BeerHeadZ Phil has had a letter published in the latest issue (Jan 2016) of the CAMRA newspaper What’s Brewing, commenting on the threat created by the recent mega-merger of SABMiller and AB InBev to the many much smaller brewers and micro’s in this country (and indeed worldwide).
The chaos has already started. For example, the acquisition of London’s Meantime Brewing by SABMiller a mere seven months ago, only to be put up for sale again to comply with European regulations because of AB InBev’s recent buy-out of the nearby Camden Town Brewery. Such tactics show the callous way in which these mega-corporations conduct business. It happens. That’s big business. But our thriving and exciting brewing industry should be protecting themselves. They need to formulate counter tactics now.
I don’t know the answers, but I do know that brewers and suppliers should be talking to each other about it.
As usual, the original letter to What’s Brewing was heavily edited and lost some of its original intention. Therefore it is published in its entirety here.
I read with interest the articles by Roger Protz and Dave Bailey (p.9 and back page respectively, WB December) regarding concerns about the SABMiller/AB InBev merger. Half way through Dave’s article he says that “ways of raising our profile shows the cost is well beyond our modest budgets” and of course, to individual micro-brewers it is. However, collectively it may not be so difficult.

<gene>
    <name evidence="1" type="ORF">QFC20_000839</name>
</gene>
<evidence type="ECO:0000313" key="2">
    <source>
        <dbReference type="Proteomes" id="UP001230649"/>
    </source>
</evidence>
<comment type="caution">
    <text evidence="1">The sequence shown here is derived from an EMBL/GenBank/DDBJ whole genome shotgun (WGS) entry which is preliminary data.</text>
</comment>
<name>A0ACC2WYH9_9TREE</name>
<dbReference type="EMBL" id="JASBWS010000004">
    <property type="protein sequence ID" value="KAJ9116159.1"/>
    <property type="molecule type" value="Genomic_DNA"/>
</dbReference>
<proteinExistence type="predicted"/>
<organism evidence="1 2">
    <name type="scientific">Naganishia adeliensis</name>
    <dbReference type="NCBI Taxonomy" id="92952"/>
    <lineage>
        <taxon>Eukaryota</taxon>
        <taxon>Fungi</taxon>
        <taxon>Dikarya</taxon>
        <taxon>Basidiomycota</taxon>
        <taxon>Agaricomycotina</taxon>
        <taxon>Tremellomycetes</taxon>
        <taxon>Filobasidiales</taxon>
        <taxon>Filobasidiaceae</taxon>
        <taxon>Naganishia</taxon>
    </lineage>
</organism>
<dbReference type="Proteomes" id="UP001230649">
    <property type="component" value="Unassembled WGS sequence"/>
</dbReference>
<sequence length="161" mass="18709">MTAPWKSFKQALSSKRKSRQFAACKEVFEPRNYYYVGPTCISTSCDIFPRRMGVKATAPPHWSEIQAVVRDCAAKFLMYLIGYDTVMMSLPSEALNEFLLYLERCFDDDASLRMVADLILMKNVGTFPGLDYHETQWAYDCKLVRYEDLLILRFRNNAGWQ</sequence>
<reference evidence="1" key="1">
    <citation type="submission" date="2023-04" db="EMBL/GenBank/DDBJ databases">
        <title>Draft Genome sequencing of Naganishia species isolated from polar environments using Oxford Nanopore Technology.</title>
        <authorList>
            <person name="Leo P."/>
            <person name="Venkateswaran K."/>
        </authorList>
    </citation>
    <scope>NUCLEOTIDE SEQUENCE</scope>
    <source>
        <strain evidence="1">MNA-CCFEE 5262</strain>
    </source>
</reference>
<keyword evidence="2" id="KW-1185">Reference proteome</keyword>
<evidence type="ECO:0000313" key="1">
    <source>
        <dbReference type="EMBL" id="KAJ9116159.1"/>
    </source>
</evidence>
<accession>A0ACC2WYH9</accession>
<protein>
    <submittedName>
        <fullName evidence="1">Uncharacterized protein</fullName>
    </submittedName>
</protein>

I have thought about this for a long time and wondered why, when the great brewing nations such as Belgium, Germany and the Czech Republic seem to shout from the roof tops to the World about how great they are at brewing, our industry (with the exception of the national brands) remains largely unsung.
There are currently around 1400 independent micros in the UK, many of them producing exciting and innovative world-class beers. Why don’t they all get together to create an annual ‘fighting fund’? If every producer put a modest £200 (about the price of one full-page ad in a local CAMRA newsletter) into a central pot, that would create £280,000. £500 would generate considerably more. This could be used to set up a collective website to promote their products, link all the brewery websites together and create a social network between brewers.
It could also pay to employ one or two people full-time to run the site, manipulate social media on behalf of the brewers, create a monthly e-newsletter and send out e-mailshots to potential customers and distributors. I suspect there would even be enough money to create posters, flyers and displays which breweries could then send out with their products for display in offies and supermarkets.
I agree with Dave that individually brewers will have no answer to the might of SAB/InBev (or whatever they will be called), but as a collective, they might just have a small chance of holding their own. It may be that I have a naïve view of the industry and expecting people to work together, but it must be worth a shot at?
Phil Ayling AMBII.